Feds Bust Up Laughing Gas Ring


     LOS ANGELES (CN) – Police arrested three people and executed 26 search warrants trying to break up a laughing gas ring in Southern California.
     Laughing gas – nitrous oxide – is an intoxicating inhalant. Inhalation can be fatal.
     Storefronts across Southern California are selling tanks of the gas, ostensibly for welding or car racing, but actually to be abused, mainly by young people, the U.S. Attorney’s Office said.
     A generation ago, the drug was sold in small propellant cans as “glass frosters” for daiquiris. Most stores pulled it off the shelves after police found people were inhaling it to get high.
     As a glass froster, the drug, N2O, allegedly hurt or killed some people by freezing their larynx upon inhalation.
     The warrants executed Friday indicate that the drug is being dealt on an industrial scale now.
     “During the past year, several adolescents in the Los Angeles region have been killed in car accidents linked to the use of nitrous oxide, and acts of violence have been associated with the inhalation or sale of the drug,” the U.S. Attorney’s Office said in a statement.
     “Two criminal complaints filed in United States District Court allege that the four defendants – as well as a host of storefronts across Los Angeles and Orange counties, as well as the Inland Empire – engaged in ‘misbranding’ of nitrous oxide because they are distributing nitrous oxide for personal use without a prescription and in containers that do not include proper warning labels.”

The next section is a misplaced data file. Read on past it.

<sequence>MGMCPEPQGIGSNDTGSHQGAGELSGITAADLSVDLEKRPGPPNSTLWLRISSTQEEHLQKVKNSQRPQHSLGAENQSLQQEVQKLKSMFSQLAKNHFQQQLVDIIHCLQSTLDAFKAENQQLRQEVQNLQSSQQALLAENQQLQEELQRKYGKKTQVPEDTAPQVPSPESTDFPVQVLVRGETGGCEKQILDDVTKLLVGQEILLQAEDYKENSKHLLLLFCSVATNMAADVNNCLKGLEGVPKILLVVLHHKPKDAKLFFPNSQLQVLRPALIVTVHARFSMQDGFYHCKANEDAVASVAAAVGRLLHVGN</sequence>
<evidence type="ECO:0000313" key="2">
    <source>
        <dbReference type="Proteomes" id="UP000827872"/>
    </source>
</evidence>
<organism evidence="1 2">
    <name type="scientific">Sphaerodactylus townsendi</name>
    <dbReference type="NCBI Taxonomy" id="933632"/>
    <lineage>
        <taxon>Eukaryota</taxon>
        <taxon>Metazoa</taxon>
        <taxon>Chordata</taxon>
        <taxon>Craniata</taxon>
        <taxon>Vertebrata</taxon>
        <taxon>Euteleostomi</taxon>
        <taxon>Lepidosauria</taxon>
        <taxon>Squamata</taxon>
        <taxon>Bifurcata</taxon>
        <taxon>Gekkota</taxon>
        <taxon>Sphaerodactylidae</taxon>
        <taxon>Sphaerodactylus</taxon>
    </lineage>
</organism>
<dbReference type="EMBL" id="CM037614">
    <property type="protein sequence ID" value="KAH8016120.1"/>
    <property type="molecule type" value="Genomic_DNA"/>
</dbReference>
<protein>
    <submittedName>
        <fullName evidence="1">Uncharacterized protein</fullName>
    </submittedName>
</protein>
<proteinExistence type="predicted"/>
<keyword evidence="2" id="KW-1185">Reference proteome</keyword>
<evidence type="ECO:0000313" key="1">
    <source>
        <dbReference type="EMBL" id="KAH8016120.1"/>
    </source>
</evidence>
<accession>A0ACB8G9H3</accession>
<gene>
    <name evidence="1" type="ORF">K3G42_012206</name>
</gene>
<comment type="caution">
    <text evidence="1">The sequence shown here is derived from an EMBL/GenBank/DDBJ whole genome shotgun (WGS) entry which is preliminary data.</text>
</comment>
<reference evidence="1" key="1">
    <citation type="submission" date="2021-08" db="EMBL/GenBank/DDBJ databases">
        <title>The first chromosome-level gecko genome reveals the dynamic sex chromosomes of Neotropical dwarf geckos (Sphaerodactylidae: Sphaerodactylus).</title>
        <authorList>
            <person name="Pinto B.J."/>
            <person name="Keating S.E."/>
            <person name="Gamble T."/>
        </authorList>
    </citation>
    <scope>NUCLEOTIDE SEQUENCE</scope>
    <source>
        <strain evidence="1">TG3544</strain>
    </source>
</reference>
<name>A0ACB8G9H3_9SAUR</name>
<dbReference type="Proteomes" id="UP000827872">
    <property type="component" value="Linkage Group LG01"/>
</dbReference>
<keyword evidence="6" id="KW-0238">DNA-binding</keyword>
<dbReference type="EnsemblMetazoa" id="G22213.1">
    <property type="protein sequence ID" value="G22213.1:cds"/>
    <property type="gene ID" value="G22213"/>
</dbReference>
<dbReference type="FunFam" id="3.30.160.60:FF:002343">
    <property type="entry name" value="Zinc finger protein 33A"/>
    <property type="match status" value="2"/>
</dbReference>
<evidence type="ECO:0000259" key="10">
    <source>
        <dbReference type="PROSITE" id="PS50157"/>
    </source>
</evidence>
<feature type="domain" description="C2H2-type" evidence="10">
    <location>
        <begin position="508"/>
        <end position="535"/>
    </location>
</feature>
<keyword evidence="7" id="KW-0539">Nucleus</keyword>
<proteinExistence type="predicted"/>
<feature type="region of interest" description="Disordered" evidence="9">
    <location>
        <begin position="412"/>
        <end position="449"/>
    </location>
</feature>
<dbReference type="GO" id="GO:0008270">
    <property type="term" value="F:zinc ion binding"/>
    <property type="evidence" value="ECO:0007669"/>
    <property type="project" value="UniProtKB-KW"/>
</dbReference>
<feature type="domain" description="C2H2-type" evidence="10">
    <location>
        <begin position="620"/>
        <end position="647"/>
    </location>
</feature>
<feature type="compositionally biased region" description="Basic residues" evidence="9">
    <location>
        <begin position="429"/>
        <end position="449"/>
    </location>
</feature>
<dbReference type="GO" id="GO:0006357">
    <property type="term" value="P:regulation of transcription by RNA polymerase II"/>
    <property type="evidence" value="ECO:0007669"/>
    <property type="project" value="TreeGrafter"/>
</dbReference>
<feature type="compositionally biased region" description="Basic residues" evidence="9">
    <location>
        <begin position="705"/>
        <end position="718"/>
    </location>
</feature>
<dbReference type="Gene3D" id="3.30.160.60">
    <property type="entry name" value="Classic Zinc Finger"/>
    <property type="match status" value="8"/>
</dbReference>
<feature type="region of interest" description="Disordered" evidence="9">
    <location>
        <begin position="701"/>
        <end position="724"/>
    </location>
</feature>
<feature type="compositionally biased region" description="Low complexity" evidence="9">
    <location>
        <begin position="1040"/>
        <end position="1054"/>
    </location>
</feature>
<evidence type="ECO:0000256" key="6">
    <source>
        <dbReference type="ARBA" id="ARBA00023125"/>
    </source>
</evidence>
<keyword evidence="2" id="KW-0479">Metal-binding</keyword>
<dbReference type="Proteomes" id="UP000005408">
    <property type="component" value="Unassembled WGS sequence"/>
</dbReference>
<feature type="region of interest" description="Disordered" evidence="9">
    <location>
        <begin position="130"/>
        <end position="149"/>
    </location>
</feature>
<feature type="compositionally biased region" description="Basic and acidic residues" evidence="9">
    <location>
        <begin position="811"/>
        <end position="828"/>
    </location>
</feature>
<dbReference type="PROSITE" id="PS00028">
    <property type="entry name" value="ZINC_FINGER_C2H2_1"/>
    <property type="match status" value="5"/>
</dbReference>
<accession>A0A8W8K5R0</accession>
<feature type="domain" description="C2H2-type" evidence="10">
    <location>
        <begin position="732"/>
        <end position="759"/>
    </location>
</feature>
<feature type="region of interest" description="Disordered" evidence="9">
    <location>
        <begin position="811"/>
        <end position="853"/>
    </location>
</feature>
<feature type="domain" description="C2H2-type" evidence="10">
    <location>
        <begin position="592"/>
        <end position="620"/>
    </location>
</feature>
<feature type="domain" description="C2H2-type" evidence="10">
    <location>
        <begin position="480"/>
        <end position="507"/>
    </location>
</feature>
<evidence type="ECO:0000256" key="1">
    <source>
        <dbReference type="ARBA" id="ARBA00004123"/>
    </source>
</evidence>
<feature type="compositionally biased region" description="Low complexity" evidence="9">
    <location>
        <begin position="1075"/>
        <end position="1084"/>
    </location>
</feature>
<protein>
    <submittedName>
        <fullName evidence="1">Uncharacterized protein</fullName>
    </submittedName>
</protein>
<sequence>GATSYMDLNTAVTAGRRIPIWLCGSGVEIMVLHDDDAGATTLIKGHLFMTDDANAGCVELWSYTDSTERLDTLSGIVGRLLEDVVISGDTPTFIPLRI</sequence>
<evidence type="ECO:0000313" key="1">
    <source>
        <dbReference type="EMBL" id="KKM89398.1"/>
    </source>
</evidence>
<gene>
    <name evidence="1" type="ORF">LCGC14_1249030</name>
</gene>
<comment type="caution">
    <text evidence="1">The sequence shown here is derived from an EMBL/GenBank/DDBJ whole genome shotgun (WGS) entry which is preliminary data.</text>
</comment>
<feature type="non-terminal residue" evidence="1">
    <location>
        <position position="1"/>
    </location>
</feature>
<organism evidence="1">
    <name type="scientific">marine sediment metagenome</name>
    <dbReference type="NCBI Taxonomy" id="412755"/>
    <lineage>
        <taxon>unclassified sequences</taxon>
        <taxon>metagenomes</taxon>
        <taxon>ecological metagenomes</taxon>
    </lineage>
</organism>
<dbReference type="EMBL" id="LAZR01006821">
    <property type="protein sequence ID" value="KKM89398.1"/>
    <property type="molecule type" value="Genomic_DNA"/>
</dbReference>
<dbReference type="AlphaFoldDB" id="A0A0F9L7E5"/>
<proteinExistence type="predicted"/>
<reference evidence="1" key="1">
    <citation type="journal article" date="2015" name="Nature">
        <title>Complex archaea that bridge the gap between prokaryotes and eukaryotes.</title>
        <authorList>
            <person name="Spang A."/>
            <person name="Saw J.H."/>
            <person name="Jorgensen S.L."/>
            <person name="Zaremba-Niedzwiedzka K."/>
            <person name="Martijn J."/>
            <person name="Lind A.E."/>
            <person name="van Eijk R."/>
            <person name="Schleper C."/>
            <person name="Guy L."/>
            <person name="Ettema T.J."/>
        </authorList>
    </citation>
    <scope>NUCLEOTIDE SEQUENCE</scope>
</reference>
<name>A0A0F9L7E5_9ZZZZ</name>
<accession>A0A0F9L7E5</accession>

The Inland Empire is Southern California-speak for Riverside and San Bernardino Counties.
     Arrested Friday were Edward Valencia, 51, of Lynwood; Federico Valencia, 58, of South Los Angeles; and Rose Marie Cuellar, 20, an employee of LA Rush Inc., which runs stores in Norwalk and Huntington Park, prosecutors.
     The Valencias worked or were “associated with” Victor Welding Supply on East 58th Street in South Los Angeles, prosecutors said.
     William Victor, 65, of Northridge, was being sought as a fugitive.
     Misbranding a drug is punishable by up to a year in federal prison and a $100,000 fine.

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